Facing a runoff election against a Republican opponent, Landrieu has been at the forefront of the campaign to pass a bill that would benefit her state’s refineries, but is opposed by most members of her party. Landrieu and her supporters hoped Senate passage would help narrow the lead enjoyed by her opponent, Republican U.S. Rep. Bill Cassidy, and keep one more seat in Democratic hands when Republicans take control of the Senate next year.

In a passionate floor speech before the vote, Landrieu predicted “this product will move to these refineries” regardless of what happens on Capitol Hill. But passage of the bill will allow construction of a safer, state-of-the-art pipeline that she suggested was preferable to moving oil by rail or barge.

“This is for Americans, for American jobs to build an American middle class. And it will create 40,000 immediate jobs,” said Landrieu, chairman of the Senate Energy and Natural Resources Committee. “If the people in this Congress have not noticed, there are some long unemployment lines in some parts of this country.”

Without support from King or additional swing Democrats, however, the bill fell one vote short of the 60 needed to advance the measure under the Senate’s procedural rules.

Collins said it was “past time for the president to have made a decision,” and that blocking the pipeline will push the oil onto ships or railroad cars, creating other safety concerns.

“Canada has made clear it will develop this resource,” Collins said in a written statement. “I would much rather see our nation receive and refine the oil from our close ally than have it shipped overseas to Asia. Canada is our nation’s largest trading partner, and this pipeline, constructed at the highest safety standards, would create thousands of jobs in our two nations – both in building the pipeline and in the refining of crude oil, one reason why many labor unions support its construction.”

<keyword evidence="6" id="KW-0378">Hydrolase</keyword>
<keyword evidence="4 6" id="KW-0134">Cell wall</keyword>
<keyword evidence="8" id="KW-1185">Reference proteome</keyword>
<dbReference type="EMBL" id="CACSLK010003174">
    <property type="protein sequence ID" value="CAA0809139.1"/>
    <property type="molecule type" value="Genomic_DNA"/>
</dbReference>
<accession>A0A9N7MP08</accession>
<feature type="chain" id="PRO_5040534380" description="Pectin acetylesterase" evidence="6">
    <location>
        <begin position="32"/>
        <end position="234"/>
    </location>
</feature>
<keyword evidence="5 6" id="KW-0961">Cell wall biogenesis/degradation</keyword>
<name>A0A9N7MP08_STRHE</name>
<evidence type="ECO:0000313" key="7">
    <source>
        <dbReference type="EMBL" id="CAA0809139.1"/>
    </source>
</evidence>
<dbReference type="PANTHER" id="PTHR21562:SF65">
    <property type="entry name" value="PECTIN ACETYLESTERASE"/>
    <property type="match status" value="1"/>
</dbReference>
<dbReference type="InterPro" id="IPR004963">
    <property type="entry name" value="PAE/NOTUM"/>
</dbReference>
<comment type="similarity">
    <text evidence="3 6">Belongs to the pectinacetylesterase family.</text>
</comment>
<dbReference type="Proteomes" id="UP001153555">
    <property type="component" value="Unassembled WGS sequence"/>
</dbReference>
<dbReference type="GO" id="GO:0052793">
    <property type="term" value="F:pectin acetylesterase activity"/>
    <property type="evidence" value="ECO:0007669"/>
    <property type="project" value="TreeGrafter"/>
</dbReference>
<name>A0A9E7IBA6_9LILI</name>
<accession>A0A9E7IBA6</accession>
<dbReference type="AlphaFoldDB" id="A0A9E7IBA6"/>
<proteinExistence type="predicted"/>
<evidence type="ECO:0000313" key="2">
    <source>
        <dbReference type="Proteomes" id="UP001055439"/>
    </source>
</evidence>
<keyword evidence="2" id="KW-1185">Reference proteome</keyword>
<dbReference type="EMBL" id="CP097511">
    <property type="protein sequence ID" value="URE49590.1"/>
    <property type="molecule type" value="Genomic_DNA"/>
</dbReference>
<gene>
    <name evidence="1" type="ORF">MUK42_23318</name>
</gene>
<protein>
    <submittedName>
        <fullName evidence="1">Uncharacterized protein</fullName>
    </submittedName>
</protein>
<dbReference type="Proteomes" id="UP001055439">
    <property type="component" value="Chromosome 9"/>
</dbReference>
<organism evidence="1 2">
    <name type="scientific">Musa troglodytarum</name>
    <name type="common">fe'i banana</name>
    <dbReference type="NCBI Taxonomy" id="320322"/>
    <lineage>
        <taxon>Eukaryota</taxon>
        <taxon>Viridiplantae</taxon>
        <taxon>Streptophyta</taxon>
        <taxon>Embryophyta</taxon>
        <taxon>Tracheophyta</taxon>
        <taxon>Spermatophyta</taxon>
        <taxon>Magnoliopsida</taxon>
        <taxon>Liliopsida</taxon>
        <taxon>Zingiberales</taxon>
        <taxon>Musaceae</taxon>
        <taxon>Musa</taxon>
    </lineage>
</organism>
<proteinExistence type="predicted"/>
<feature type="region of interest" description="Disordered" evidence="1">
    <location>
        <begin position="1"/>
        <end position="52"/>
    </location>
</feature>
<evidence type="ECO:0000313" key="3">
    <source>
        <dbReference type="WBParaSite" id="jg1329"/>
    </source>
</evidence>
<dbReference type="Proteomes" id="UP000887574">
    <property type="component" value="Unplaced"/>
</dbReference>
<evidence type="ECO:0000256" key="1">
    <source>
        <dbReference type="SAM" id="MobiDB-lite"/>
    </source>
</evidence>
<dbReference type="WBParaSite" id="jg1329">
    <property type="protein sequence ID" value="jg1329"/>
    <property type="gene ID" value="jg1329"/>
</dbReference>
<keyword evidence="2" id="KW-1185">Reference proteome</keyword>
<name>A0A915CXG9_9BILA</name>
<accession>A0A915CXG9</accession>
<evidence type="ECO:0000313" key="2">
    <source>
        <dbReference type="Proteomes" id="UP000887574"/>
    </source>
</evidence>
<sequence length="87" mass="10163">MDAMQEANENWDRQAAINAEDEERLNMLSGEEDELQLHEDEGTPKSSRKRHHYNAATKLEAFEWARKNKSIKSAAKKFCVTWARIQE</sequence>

Maine’s senators are frequently courted as potential swing votes on closely divided issues.

In 2013, King opposed a non-binding budget amendment urging approval of the Keystone pipeline. He is a vocal critic of Republican resistance to addressing climate change – a focal point of pipeline opponents – because of the implications for Maine’s commercial fisheries and other natural resources industries. And the independent has called for an intensive federal environmental review of long-rumored proposals to move tar sands oil through an existing pipeline between Montreal and South Portland.

While the fate of the bill was hanging in the balance, King was pressured by both sides in the Keystone debate.

On the eve of the Senate vote, the American Petroleum Institute apparently sponsored automated telephone calls, or “robocalls,” to Maine voters saying, “It is time for the Obama administration and Congress to stop putting political interests ahead of what’s best for the nation. Please call Senator Angus King … and tell him to do the right thing and support the Keystone XL pipeline.”

An American Petroleum Institute spokesman declined to comment specifically on the calls, but said the industry trade group has “a broad ongoing national issue education campaign that is focused on the benefits of energy development, jobs and energy security, including benefits of approving the Keystone XL pipeline.”

Opponents of the pipeline also have been lobbying King, a former two-term governor who was heavily involved in development of wind power and other renewable energy in Maine.

Glen Brand, director of the Maine chapter of the Sierra Club, praised King’s decision to vote against the Senate bill.

“By saying ‘no’ to Keystone and dirty tar sands oil, Senator King is demonstrating much-needed leadership on climate (change) and environmental protection,” Brand said.